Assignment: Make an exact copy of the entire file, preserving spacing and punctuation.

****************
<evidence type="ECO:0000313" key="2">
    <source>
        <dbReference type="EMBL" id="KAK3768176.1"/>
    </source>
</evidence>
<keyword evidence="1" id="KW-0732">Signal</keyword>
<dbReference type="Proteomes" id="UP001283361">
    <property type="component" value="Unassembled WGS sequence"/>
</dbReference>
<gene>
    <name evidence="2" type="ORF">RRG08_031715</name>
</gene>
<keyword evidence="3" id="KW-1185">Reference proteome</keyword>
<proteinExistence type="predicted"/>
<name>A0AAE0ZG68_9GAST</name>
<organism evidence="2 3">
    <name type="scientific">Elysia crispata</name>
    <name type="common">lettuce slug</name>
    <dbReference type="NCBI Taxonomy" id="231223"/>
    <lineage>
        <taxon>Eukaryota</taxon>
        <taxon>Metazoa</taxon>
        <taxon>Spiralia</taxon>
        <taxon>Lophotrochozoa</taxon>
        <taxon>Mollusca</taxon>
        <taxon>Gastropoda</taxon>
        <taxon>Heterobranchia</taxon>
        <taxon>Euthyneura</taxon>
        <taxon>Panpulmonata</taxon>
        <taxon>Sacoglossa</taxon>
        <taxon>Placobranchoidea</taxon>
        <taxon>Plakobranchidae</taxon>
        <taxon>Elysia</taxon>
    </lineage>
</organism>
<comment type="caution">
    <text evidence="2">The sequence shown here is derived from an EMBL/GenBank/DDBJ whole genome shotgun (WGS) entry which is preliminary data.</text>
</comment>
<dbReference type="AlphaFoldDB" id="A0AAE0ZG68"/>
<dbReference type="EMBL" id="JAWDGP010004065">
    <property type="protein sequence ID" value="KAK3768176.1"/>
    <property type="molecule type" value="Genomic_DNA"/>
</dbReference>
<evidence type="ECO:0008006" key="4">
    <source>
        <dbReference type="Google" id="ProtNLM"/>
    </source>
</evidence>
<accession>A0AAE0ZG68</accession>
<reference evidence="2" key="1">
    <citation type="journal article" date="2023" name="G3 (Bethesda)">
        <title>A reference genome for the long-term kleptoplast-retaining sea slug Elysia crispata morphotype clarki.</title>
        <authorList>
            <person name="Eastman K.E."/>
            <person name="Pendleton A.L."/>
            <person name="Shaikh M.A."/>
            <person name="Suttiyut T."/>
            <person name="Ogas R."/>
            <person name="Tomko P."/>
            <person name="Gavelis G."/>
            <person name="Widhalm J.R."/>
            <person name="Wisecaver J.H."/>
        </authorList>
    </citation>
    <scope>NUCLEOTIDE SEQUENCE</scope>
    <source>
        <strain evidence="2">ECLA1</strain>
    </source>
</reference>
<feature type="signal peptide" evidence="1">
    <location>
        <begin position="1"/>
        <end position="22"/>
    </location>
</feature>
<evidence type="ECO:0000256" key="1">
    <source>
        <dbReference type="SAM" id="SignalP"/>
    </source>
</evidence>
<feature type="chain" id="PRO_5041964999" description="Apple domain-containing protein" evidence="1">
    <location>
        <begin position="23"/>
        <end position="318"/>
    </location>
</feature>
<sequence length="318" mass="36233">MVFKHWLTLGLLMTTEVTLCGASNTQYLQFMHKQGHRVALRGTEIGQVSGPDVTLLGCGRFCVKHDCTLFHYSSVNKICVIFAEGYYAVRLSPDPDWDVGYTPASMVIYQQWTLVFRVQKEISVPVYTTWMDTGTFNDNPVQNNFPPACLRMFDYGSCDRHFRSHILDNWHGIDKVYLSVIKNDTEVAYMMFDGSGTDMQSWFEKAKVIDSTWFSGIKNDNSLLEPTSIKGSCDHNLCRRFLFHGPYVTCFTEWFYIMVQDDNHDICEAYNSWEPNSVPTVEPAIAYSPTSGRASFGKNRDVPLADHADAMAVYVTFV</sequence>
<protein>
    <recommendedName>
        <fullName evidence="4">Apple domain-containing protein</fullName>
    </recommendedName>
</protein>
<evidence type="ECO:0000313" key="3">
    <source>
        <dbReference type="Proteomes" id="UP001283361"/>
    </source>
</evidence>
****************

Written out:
<evidence type="ECO:0000313" key="2">
    <source>
        <dbReference type="EMBL" id="KAK3768176.1"/>
    </source>
</evidence>
<keyword evidence="1" id="KW-0732">Signal</keyword>
<dbReference type="Proteomes" id="UP001283361">
    <property type="component" value="Unassembled WGS sequence"/>
</dbReference>
<gene>
    <name evidence="2" type="ORF">RRG08_031715</name>
</gene>
<keyword evidence="3" id="KW-1185">Reference proteome</keyword>
<proteinExistence type="predicted"/>
<name>A0AAE0ZG68_9GAST</name>
<organism evidence="2 3">
    <name type="scientific">Elysia crispata</name>
    <name type="common">lettuce slug</name>
    <dbReference type="NCBI Taxonomy" id="231223"/>
    <lineage>
        <taxon>Eukaryota</taxon>
        <taxon>Metazoa</taxon>
        <taxon>Spiralia</taxon>
        <taxon>Lophotrochozoa</taxon>
        <taxon>Mollusca</taxon>
        <taxon>Gastropoda</taxon>
        <taxon>Heterobranchia</taxon>
        <taxon>Euthyneura</taxon>
        <taxon>Panpulmonata</taxon>
        <taxon>Sacoglossa</taxon>
        <taxon>Placobranchoidea</taxon>
        <taxon>Plakobranchidae</taxon>
        <taxon>Elysia</taxon>
    </lineage>
</organism>
<comment type="caution">
    <text evidence="2">The sequence shown here is derived from an EMBL/GenBank/DDBJ whole genome shotgun (WGS) entry which is preliminary data.</text>
</comment>
<dbReference type="AlphaFoldDB" id="A0AAE0ZG68"/>
<dbReference type="EMBL" id="JAWDGP010004065">
    <property type="protein sequence ID" value="KAK3768176.1"/>
    <property type="molecule type" value="Genomic_DNA"/>
</dbReference>
<evidence type="ECO:0008006" key="4">
    <source>
        <dbReference type="Google" id="ProtNLM"/>
    </source>
</evidence>
<accession>A0AAE0ZG68</accession>
<reference evidence="2" key="1">
    <citation type="journal article" date="2023" name="G3 (Bethesda)">
        <title>A reference genome for the long-term kleptoplast-retaining sea slug Elysia crispata morphotype clarki.</title>
        <authorList>
            <person name="Eastman K.E."/>
            <person name="Pendleton A.L."/>
            <person name="Shaikh M.A."/>
            <person name="Suttiyut T."/>
            <person name="Ogas R."/>
            <person name="Tomko P."/>
            <person name="Gavelis G."/>
            <person name="Widhalm J.R."/>
            <person name="Wisecaver J.H."/>
        </authorList>
    </citation>
    <scope>NUCLEOTIDE SEQUENCE</scope>
    <source>
        <strain evidence="2">ECLA1</strain>
    </source>
</reference>
<feature type="signal peptide" evidence="1">
    <location>
        <begin position="1"/>
        <end position="22"/>
    </location>
</feature>
<evidence type="ECO:0000256" key="1">
    <source>
        <dbReference type="SAM" id="SignalP"/>
    </source>
</evidence>
<feature type="chain" id="PRO_5041964999" description="Apple domain-containing protein" evidence="1">
    <location>
        <begin position="23"/>
        <end position="318"/>
    </location>
</feature>
<sequence length="318" mass="36233">MVFKHWLTLGLLMTTEVTLCGASNTQYLQFMHKQGHRVALRGTEIGQVSGPDVTLLGCGRFCVKHDCTLFHYSSVNKICVIFAEGYYAVRLSPDPDWDVGYTPASMVIYQQWTLVFRVQKEISVPVYTTWMDTGTFNDNPVQNNFPPACLRMFDYGSCDRHFRSHILDNWHGIDKVYLSVIKNDTEVAYMMFDGSGTDMQSWFEKAKVIDSTWFSGIKNDNSLLEPTSIKGSCDHNLCRRFLFHGPYVTCFTEWFYIMVQDDNHDICEAYNSWEPNSVPTVEPAIAYSPTSGRASFGKNRDVPLADHADAMAVYVTFV</sequence>
<protein>
    <recommendedName>
        <fullName evidence="4">Apple domain-containing protein</fullName>
    </recommendedName>
</protein>
<evidence type="ECO:0000313" key="3">
    <source>
        <dbReference type="Proteomes" id="UP001283361"/>
    </source>
</evidence>